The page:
First heard by many on the Devendra Banhart-compiled underground folk collection Golden Apples of the Sun, Diane Cluck had been performing in NY antifolk circles since 2000.  Unusual among her then Sidewalk Café peers, given to prolifically churning out CD-Rs, she’s seemed barely concerned with recording and releasing material since a spate of early home-recorded efforts whose deliberately inexpert technique and mordant themes brought comparisons with Jandek.  Boneset, which appeared this month, is her first new release in eight years, but its glacially-paced gestation – several songs first appeared in a ‘song of the week’ project online – betrays few major changes in methodology from a considered, unaffected writer content to let outside eyes in only when she feels like it.  Cluck’s voice, steely but expressive, rings out like Joni Mitchell or Kristin Hersh with a slight, distinctive glissando; her lyrics tend toward introspection, as if transmitting every lonely internal thought, but carry a disquieting, otherworldly darkness reminiscent of Nina Nastasia.  ‘The Turnaround Road’, from 2003’s intimate, determinedly personal Oh Vanille/Ova Nil, is a memorable example, depicting a worldview so hermetic and insular that unnerving visions arise from everyday mundanity.  Still a word-of-mouth find ten years on, a singer’s singer worth discovering.



Remember Daniel Johnston’s show at the Point in 2007?  Maybe you were at our R. Stevie Moore show in Undertone in 2011.  This should be every bit as unique and memorable an experience, a rarer than rare chance to see a true individual, a musical curio committed to a musical vision born of love and wonder and strange, bewitching magic.  Susan Dietrich performed as The Space Lady on the streets of San Francisco for 20 or so years, accompanying herself on accordian or keyboards.  She mostly played well-known covers (‘I Had Too Much To Dream Last Night’, ‘Radar Love’, ‘Ballroom Blitz’, ‘Ghost Riders In The Sky’) but with a few hauntingly lovely cosmic pop originals.  She largely stopped playing live in the late 90s, and has never toured any conventional venues, but with Night School records issuing a collection of her recordings this year she’s venturing to the UK to play for YOU.  Her most affecting song is a definitive version of Peter Schilling’s euro-synth hit ‘Major Tom’, a Bowie-inspired cash-in that the Space Lady imbues with tremendous longing and melancholy.  Beloved of Songs In The Key Of Z compiler Irwin Chusid and lovers of outsider music the world over, she’s a fascinating, flamboyant presence, and something you really shouldn’t miss.  We’ve picked some excellent supports – Headfall can’t have played Cardiff in over a decade by my reckoning, though I might be wrong, and EXPENSIVE will bring their gorgeously poised electro-pop crushes to Cardiff for the first time.  The latter have a pretty great-looking gig in Bristol on the 12th which is heartily recommended too.  Space Lady! In Cardiff!  Do not miss it.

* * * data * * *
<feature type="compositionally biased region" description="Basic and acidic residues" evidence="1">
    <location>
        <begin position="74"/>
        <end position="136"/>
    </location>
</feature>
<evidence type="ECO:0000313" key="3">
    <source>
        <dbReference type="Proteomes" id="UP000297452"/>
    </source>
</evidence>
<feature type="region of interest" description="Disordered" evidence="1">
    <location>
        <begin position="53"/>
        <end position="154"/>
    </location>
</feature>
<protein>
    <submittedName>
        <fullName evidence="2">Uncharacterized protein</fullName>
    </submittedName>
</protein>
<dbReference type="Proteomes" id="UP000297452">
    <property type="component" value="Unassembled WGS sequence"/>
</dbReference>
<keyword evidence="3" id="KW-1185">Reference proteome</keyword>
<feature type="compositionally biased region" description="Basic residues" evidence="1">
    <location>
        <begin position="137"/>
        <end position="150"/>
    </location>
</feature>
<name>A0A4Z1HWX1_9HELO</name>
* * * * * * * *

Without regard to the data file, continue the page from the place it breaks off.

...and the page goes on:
YES! What a week this is going to be. Inspiring, individual, bloody-minded but using that attitude as an inclusive force for good rather than to construct an image, The Ex are a unique and wonderful thing, a party band with fiercely uncompromising principles and a restless musical complexity. They’re also the best thing I’ve seen at a Swn festival, not least for the way these three fairly unprepossessing blokes resembling off-duty regional police sergeants charged about the stage possessed by such frantic energy; churning post-punk borne high on fragments of Ethiopian pop and Egyptian jazz, drummer and sometime vocalist Katherina Bornefeld skipping and spinning through tumbling polyrhythms. Given at least half the room were new to the band, the ensuing good-natured dance party was a joy to behold, chaotic and wild and impossible to deny. So yeah, I’m pretty happy to see Swn bring them back to Cardiff. Reading accounts of the Ex’s recent festival in Amsterdam, it feels impossible to resist their momentum; commemorating (I think) 35 years of challenging structure in music and personal politics, challenging the snide attitudes that unflinchingly political bands sometimes attract from those less committed, and celebrating an open-mindedness and determination that can’t be squashed. This is, nepotism aside, the best one-off gig of a month full of good things, with a couple of very fine supports to boot; RHLH in particular, who were reassuringly on fire at the Octa night in the Sherman recently. Do it!